There have been several significant Millennial financial crises ranging from the 1999-2000 NasDaq crash; 9/11; the 2008-2012 Great Recession and Greek crisis and now Brexit. The so-called War on Terror and subsequent migrant/refugee crisis has had massive financial repercussions.

The price of gold always reacts in uncertain and fraught geopolitical and economic times. Back in 1999 an ounce of gold was worth the equivalent of c €350 an ounce and at time of writing, €1,164. By the end of 2007 it was c€500.It peaked in late September 2012 at €1,365 in tandem with the Greek/Euro crisis.

The price of gold goes up and down as UK holders know: gold is up nearly 44% in the past year. Nevertheless it has a remarkable ability to maintain its intrinsic value, especially when every effort is made to artificially create price inflation by devaluing currencies or embarking on endless campaigns of QE – quantitative easing that causes savings and bond yields to collapse.

The banking sector is fragile. The debt crisis continues. Gold is dismissed by Keynesian economists as “the barbarous relic” that pays no interest. But they also hate cash which they say we are saving too much, to the detriment of “economic recovery”.

The cashless society is nearly here. Nil to negative interest rates are becoming  reality, but with no cash, there is no opportunity to take your money out of the bank and stick under a mattress. It is entirely at the mercy of the manipulators to tax with negative interest rates or confiscate in the event of a failed bank ‘bail-in’.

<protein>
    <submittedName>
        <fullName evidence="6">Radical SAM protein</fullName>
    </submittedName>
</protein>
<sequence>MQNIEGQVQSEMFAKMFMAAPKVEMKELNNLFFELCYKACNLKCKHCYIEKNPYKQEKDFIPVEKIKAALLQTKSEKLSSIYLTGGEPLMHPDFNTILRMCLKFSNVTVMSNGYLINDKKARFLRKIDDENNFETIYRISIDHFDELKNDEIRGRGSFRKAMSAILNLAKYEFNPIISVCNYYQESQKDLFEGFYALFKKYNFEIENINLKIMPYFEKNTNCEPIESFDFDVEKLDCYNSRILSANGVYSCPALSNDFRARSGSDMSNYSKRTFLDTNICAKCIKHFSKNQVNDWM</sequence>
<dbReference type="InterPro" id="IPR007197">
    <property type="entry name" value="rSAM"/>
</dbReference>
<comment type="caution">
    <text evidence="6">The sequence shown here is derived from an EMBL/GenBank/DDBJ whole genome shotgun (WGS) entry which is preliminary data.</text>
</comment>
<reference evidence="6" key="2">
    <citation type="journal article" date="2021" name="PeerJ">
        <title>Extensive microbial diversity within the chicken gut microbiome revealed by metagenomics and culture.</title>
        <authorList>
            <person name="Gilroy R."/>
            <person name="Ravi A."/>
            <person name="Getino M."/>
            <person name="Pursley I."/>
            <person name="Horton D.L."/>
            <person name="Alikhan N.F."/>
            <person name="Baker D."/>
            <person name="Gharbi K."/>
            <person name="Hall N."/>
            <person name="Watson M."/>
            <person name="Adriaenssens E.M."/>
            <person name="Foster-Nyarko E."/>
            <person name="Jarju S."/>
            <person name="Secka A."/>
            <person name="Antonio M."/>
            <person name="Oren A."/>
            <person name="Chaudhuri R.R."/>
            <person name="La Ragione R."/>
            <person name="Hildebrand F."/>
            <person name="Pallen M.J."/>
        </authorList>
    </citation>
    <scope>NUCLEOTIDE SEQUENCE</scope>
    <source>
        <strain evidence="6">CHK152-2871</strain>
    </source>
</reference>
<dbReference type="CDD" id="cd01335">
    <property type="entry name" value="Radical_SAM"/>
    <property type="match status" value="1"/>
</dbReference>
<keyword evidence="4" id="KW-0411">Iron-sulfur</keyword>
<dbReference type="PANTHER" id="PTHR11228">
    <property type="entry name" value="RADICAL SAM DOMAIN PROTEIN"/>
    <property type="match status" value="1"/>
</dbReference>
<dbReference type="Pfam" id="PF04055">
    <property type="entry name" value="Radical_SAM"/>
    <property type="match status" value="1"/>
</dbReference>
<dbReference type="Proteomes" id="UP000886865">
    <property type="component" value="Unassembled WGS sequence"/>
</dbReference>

The depreciation of the money we use continues relentlessly. Gold has consistently held its value as this small reminiscence shows:

In the summer of 1982 the owner of the small newspaper where I worked set up a good VHI adult plan for the staff. It cost about Ir£360 old punts, which I couldn’t afford. Meanwhile an ounce of gold back then was worth about Ir£355.

Last summer, 34 years later, my Laya Healthcare Simple Connect Plus adult plan cost me €1,160. As I write this, the price of an ounce of gold in euro is c€1,164. 

Aristotle was right. And I bet Laya would take an ounce of gold as payment too.

Do you have a question for Jill?  Please email her directly at jill@jillkerby.ie or write c/o this newspaper.


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Money Times - October 25, 2016

Posted by Jill Kerby on October 25 2016 @ 09:00


Funerals are not something most of give too much thought to, at least not until you reach more advanced age (than I am now, for instance) or unless you’ve suffered a recent, close bereavement.

Recently the father of a close friend, who happens to be Brazilian, died. He was quite a young man but in keeping with their funeral traditions, he was buried within 24 hours, without a formal funeral.  Family and friends gathered a week later for a memorial service.